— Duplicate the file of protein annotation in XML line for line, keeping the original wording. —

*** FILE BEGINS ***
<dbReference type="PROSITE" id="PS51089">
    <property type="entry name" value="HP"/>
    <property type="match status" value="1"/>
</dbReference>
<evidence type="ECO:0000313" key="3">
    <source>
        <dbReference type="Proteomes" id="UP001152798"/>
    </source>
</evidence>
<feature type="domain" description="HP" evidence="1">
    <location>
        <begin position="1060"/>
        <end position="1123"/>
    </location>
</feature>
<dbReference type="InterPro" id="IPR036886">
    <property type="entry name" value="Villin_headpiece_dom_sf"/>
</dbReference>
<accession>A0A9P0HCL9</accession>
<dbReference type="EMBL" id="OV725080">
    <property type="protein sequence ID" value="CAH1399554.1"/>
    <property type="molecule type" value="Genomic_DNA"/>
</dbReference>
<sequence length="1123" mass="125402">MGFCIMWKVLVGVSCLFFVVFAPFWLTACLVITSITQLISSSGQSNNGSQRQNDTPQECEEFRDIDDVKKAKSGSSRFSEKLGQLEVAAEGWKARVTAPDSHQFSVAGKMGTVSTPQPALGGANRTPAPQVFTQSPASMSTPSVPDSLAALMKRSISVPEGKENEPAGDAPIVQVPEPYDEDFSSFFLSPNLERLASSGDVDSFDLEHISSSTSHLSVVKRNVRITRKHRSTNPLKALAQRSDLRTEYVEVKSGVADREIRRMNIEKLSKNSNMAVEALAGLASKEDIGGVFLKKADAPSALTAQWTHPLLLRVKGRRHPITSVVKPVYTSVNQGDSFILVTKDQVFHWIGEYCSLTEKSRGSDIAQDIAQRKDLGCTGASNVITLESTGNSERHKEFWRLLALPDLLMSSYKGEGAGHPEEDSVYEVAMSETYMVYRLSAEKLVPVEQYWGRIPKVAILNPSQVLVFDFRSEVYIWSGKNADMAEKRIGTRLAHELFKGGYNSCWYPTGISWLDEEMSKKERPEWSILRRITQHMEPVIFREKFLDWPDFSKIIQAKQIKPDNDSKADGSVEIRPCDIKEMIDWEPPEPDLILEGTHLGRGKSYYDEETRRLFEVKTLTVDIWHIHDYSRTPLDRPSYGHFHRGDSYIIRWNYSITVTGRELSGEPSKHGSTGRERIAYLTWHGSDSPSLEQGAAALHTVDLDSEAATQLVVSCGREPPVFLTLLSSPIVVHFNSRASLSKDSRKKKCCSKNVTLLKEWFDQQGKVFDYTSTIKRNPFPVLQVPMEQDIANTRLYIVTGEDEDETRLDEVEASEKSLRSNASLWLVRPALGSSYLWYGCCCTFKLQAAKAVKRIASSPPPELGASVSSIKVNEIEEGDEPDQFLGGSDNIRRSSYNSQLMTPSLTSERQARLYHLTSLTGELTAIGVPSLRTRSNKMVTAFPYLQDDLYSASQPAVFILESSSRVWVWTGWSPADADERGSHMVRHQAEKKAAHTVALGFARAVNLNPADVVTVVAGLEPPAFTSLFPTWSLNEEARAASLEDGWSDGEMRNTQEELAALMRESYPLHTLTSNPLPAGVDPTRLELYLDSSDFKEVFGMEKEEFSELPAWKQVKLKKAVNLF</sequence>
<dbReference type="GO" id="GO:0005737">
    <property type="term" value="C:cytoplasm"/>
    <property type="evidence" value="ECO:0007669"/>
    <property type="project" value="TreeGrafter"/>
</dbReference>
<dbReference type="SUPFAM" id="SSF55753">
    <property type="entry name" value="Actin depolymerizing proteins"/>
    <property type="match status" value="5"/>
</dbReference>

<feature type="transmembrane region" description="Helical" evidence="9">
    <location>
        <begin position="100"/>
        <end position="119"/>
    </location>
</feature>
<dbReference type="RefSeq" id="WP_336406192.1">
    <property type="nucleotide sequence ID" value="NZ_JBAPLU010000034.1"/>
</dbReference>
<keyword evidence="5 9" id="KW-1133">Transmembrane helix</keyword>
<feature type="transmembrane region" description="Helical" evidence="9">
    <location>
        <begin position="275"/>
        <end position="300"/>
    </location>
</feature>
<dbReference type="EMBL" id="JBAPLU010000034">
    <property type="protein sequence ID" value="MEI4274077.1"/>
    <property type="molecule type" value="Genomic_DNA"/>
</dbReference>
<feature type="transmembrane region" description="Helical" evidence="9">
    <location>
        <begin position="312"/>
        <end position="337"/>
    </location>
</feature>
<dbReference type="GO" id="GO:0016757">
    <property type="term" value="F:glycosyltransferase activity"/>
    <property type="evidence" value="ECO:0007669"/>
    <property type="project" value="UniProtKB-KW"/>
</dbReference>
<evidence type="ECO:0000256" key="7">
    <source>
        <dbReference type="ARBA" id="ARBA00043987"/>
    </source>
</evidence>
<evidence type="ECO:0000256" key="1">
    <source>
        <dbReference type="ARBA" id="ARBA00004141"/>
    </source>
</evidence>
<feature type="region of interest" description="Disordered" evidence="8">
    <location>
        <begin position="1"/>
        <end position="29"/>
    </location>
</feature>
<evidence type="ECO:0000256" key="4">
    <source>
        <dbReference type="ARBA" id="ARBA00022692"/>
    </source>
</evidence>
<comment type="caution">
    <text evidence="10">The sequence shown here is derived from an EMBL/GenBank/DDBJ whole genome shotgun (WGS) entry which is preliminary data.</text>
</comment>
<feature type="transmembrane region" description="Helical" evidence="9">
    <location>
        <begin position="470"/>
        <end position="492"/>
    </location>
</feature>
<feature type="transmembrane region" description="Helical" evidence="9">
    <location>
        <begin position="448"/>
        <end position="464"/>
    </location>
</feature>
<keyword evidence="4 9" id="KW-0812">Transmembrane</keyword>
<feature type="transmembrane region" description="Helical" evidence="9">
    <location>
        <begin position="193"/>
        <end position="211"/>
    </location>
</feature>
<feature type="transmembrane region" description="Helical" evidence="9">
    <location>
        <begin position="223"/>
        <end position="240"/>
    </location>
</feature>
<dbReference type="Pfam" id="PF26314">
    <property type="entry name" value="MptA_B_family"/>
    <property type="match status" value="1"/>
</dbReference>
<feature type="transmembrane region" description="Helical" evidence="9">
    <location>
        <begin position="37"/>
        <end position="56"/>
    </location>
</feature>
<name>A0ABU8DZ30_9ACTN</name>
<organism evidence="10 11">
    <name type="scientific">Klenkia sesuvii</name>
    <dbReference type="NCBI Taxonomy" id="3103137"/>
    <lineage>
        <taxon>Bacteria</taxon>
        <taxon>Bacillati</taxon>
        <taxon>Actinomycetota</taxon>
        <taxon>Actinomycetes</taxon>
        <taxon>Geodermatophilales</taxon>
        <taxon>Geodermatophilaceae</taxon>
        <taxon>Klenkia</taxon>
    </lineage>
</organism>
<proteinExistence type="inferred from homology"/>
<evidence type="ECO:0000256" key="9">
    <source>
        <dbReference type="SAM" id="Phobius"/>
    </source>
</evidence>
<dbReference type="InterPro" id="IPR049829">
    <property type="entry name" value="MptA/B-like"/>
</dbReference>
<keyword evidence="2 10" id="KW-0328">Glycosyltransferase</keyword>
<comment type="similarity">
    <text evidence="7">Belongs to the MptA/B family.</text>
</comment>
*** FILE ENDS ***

<dbReference type="PROSITE" id="PS51089">
    <property type="entry name" value="HP"/>
    <property type="match status" value="1"/>
</dbReference>
<evidence type="ECO:0000313" key="3">
    <source>
        <dbReference type="Proteomes" id="UP001152798"/>
    </source>
</evidence>
<feature type="domain" description="HP" evidence="1">
    <location>
        <begin position="1060"/>
        <end position="1123"/>
    </location>
</feature>
<dbReference type="InterPro" id="IPR036886">
    <property type="entry name" value="Villin_headpiece_dom_sf"/>
</dbReference>
<accession>A0A9P0HCL9</accession>
<dbReference type="EMBL" id="OV725080">
    <property type="protein sequence ID" value="CAH1399554.1"/>
    <property type="molecule type" value="Genomic_DNA"/>
</dbReference>
<sequence length="1123" mass="125402">MGFCIMWKVLVGVSCLFFVVFAPFWLTACLVITSITQLISSSGQSNNGSQRQNDTPQECEEFRDIDDVKKAKSGSSRFSEKLGQLEVAAEGWKARVTAPDSHQFSVAGKMGTVSTPQPALGGANRTPAPQVFTQSPASMSTPSVPDSLAALMKRSISVPEGKENEPAGDAPIVQVPEPYDEDFSSFFLSPNLERLASSGDVDSFDLEHISSSTSHLSVVKRNVRITRKHRSTNPLKALAQRSDLRTEYVEVKSGVADREIRRMNIEKLSKNSNMAVEALAGLASKEDIGGVFLKKADAPSALTAQWTHPLLLRVKGRRHPITSVVKPVYTSVNQGDSFILVTKDQVFHWIGEYCSLTEKSRGSDIAQDIAQRKDLGCTGASNVITLESTGNSERHKEFWRLLALPDLLMSSYKGEGAGHPEEDSVYEVAMSETYMVYRLSAEKLVPVEQYWGRIPKVAILNPSQVLVFDFRSEVYIWSGKNADMAEKRIGTRLAHELFKGGYNSCWYPTGISWLDEEMSKKERPEWSILRRITQHMEPVIFREKFLDWPDFSKIIQAKQIKPDNDSKADGSVEIRPCDIKEMIDWEPPEPDLILEGTHLGRGKSYYDEETRRLFEVKTLTVDIWHIHDYSRTPLDRPSYGHFHRGDSYIIRWNYSITVTGRELSGEPSKHGSTGRERIAYLTWHGSDSPSLEQGAAALHTVDLDSEAATQLVVSCGREPPVFLTLLSSPIVVHFNSRASLSKDSRKKKCCSKNVTLLKEWFDQQGKVFDYTSTIKRNPFPVLQVPMEQDIANTRLYIVTGEDEDETRLDEVEASEKSLRSNASLWLVRPALGSSYLWYGCCCTFKLQAAKAVKRIASSPPPELGASVSSIKVNEIEEGDEPDQFLGGSDNIRRSSYNSQLMTPSLTSERQARLYHLTSLTGELTAIGVPSLRTRSNKMVTAFPYLQDDLYSASQPAVFILESSSRVWVWTGWSPADADERGSHMVRHQAEKKAAHTVALGFARAVNLNPADVVTVVAGLEPPAFTSLFPTWSLNEEARAASLEDGWSDGEMRNTQEELAALMRESYPLHTLTSNPLPAGVDPTRLELYLDSSDFKEVFGMEKEEFSELPAWKQVKLKKAVNLF</sequence>
<dbReference type="GO" id="GO:0005737">
    <property type="term" value="C:cytoplasm"/>
    <property type="evidence" value="ECO:0007669"/>
    <property type="project" value="TreeGrafter"/>
</dbReference>
<dbReference type="SUPFAM" id="SSF55753">
    <property type="entry name" value="Actin depolymerizing proteins"/>
    <property type="match status" value="5"/>
</dbReference>

<feature type="transmembrane region" description="Helical" evidence="9">
    <location>
        <begin position="100"/>
        <end position="119"/>
    </location>
</feature>
<dbReference type="RefSeq" id="WP_336406192.1">
    <property type="nucleotide sequence ID" value="NZ_JBAPLU010000034.1"/>
</dbReference>
<keyword evidence="5 9" id="KW-1133">Transmembrane helix</keyword>
<feature type="transmembrane region" description="Helical" evidence="9">
    <location>
        <begin position="275"/>
        <end position="300"/>
    </location>
</feature>
<dbReference type="EMBL" id="JBAPLU010000034">
    <property type="protein sequence ID" value="MEI4274077.1"/>
    <property type="molecule type" value="Genomic_DNA"/>
</dbReference>
<feature type="transmembrane region" description="Helical" evidence="9">
    <location>
        <begin position="312"/>
        <end position="337"/>
    </location>
</feature>
<dbReference type="GO" id="GO:0016757">
    <property type="term" value="F:glycosyltransferase activity"/>
    <property type="evidence" value="ECO:0007669"/>
    <property type="project" value="UniProtKB-KW"/>
</dbReference>
<evidence type="ECO:0000256" key="7">
    <source>
        <dbReference type="ARBA" id="ARBA00043987"/>
    </source>
</evidence>
<evidence type="ECO:0000256" key="1">
    <source>
        <dbReference type="ARBA" id="ARBA00004141"/>
    </source>
</evidence>
<feature type="region of interest" description="Disordered" evidence="8">
    <location>
        <begin position="1"/>
        <end position="29"/>
    </location>
</feature>
<evidence type="ECO:0000256" key="4">
    <source>
        <dbReference type="ARBA" id="ARBA00022692"/>
    </source>
</evidence>
<comment type="caution">
    <text evidence="10">The sequence shown here is derived from an EMBL/GenBank/DDBJ whole genome shotgun (WGS) entry which is preliminary data.</text>
</comment>
<feature type="transmembrane region" description="Helical" evidence="9">
    <location>
        <begin position="470"/>
        <end position="492"/>
    </location>
</feature>
<feature type="transmembrane region" description="Helical" evidence="9">
    <location>
        <begin position="448"/>
        <end position="464"/>
    </location>
</feature>
<keyword evidence="4 9" id="KW-0812">Transmembrane</keyword>
<feature type="transmembrane region" description="Helical" evidence="9">
    <location>
        <begin position="193"/>
        <end position="211"/>
    </location>
</feature>
<feature type="transmembrane region" description="Helical" evidence="9">
    <location>
        <begin position="223"/>
        <end position="240"/>
    </location>
</feature>
<dbReference type="Pfam" id="PF26314">
    <property type="entry name" value="MptA_B_family"/>
    <property type="match status" value="1"/>
</dbReference>
<feature type="transmembrane region" description="Helical" evidence="9">
    <location>
        <begin position="37"/>
        <end position="56"/>
    </location>
</feature>
<name>A0ABU8DZ30_9ACTN</name>
<organism evidence="10 11">
    <name type="scientific">Klenkia sesuvii</name>
    <dbReference type="NCBI Taxonomy" id="3103137"/>
    <lineage>
        <taxon>Bacteria</taxon>
        <taxon>Bacillati</taxon>
        <taxon>Actinomycetota</taxon>
        <taxon>Actinomycetes</taxon>
        <taxon>Geodermatophilales</taxon>
        <taxon>Geodermatophilaceae</taxon>
        <taxon>Klenkia</taxon>
    </lineage>
</organism>
<proteinExistence type="inferred from homology"/>
<evidence type="ECO:0000256" key="9">
    <source>
        <dbReference type="SAM" id="Phobius"/>
    </source>
</evidence>
<dbReference type="InterPro" id="IPR049829">
    <property type="entry name" value="MptA/B-like"/>
</dbReference>
<keyword evidence="2 10" id="KW-0328">Glycosyltransferase</keyword>
<comment type="similarity">
    <text evidence="7">Belongs to the MptA/B family.</text>
</comment>